100,000 More Babies for America?


The birth rate in America has been declining—most recently an average of 2.01 babies are born per woman—while economists and sociologists are trying to figure out why. Publications such as The Economist and The Wall Street Journal have suggested the expense of having children is causing delayed childbearing to become the new norm. However, infertility is not considered part of the equation.

The topic deserves further discussion, particularly when addressing how to treat people who have infertility. Delayed childbearing may contribute to both infertility and the declining birth rate, as fertility declines with age in women beginning at 30 years old. According to the CDC, about 12% of reproductive age women have sought fertility services, and 35% of women between ages 35 to 39 have fertility challenges.

There is no question that IVF is the dominant treatment of choice for men and women in the United States who have fertility challenges. In 2012, there were over 40,000 live births in the U.S. after successful IVF treatment with non-donor eggs, according to the Society for Assisted Reproductive Technology (SART; www.sart.org). Overall, roughly 130,000 IVF treatment cycles were performed in 2012, and about 32% of those cycles resulted in a live birth for women of all ages.

IVF treatments are highly sought after in the U.S., but are not readily accessible to the millions of Americans struggling with infertility who could benefit. But how many infertile people would use IVF in America if cost barriers were removed?

One possible way to answer this question is to analyze IVF use in Massachusetts, where a longstanding legislative mandate has allowed citizens to pursue multiple IVF attempts if needed. In 2012, the eight IVF facilities that reported to SART produced 2,820 live births—about 7% of all IVF births in the United States. When one considers Massachusetts has just 2.1% of the U.S. population, the state’s IVF facilities generated 3.4 times more IVF births per capita than the rest of the country.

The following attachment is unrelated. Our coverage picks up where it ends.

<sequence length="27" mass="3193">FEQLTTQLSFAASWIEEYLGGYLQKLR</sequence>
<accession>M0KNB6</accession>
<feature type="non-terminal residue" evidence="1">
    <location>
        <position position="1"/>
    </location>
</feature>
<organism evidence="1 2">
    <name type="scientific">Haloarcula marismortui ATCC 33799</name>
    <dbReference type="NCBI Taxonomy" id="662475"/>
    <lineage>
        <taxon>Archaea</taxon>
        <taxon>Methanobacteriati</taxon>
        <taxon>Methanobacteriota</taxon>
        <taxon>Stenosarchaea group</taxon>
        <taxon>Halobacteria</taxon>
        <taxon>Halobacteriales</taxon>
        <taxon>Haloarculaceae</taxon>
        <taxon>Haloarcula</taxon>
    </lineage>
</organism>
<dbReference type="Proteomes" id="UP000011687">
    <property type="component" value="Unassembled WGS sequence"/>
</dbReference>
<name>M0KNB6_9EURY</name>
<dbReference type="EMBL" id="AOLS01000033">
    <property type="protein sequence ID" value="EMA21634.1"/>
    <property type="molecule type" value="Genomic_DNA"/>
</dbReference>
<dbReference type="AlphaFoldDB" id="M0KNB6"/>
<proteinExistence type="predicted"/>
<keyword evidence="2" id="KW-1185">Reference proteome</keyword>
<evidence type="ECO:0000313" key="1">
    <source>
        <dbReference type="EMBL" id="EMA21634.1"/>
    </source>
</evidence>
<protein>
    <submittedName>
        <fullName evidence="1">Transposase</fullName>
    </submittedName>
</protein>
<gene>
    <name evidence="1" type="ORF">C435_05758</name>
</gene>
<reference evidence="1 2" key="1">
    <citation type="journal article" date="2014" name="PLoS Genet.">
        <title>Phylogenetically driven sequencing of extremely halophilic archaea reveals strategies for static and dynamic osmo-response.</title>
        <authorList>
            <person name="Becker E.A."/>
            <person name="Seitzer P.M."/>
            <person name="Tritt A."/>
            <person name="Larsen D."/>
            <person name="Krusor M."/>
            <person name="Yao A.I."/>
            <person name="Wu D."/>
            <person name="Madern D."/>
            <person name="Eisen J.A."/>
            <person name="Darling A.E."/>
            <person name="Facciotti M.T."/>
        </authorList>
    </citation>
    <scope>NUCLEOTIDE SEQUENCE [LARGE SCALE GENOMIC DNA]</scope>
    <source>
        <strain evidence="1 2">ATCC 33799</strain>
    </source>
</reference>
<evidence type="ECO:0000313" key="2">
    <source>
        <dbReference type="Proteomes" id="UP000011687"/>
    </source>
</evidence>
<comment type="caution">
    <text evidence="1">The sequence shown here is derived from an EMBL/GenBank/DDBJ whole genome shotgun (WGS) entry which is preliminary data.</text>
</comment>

If the rest of the U.S. generated 3.4 times more births from IVF, it would add about 117,000 more births annually throughout America. But what would this cost? What if everyone in America had coverage for IVF if it was deemed medically necessary? On average, to generate 117,000 additional births would require about 463,000 additional treatment cycles. If $15,000 per cycle were the assumed cost, the total would be about $7 billion dollars, or about $23 per person annually. This doesn’t count the cost of pregnancy or neonatal care.

The American Society for Reproductive Medicine recently recommended single embryo transfer (SET) for women under 35 years of age who undergo IVF. Mandated SET use would save $1 billion to $2 billion annually if Americans had coverage for IVF, and that money could then finance greater IVF utilization.

Given the number of men and women with fertility challenges in the U.S., especially amongst women over the age of 34, IVF is greatly underutilized. As the national birth rate continues to decline, making IVF the new norm could help us change direction.

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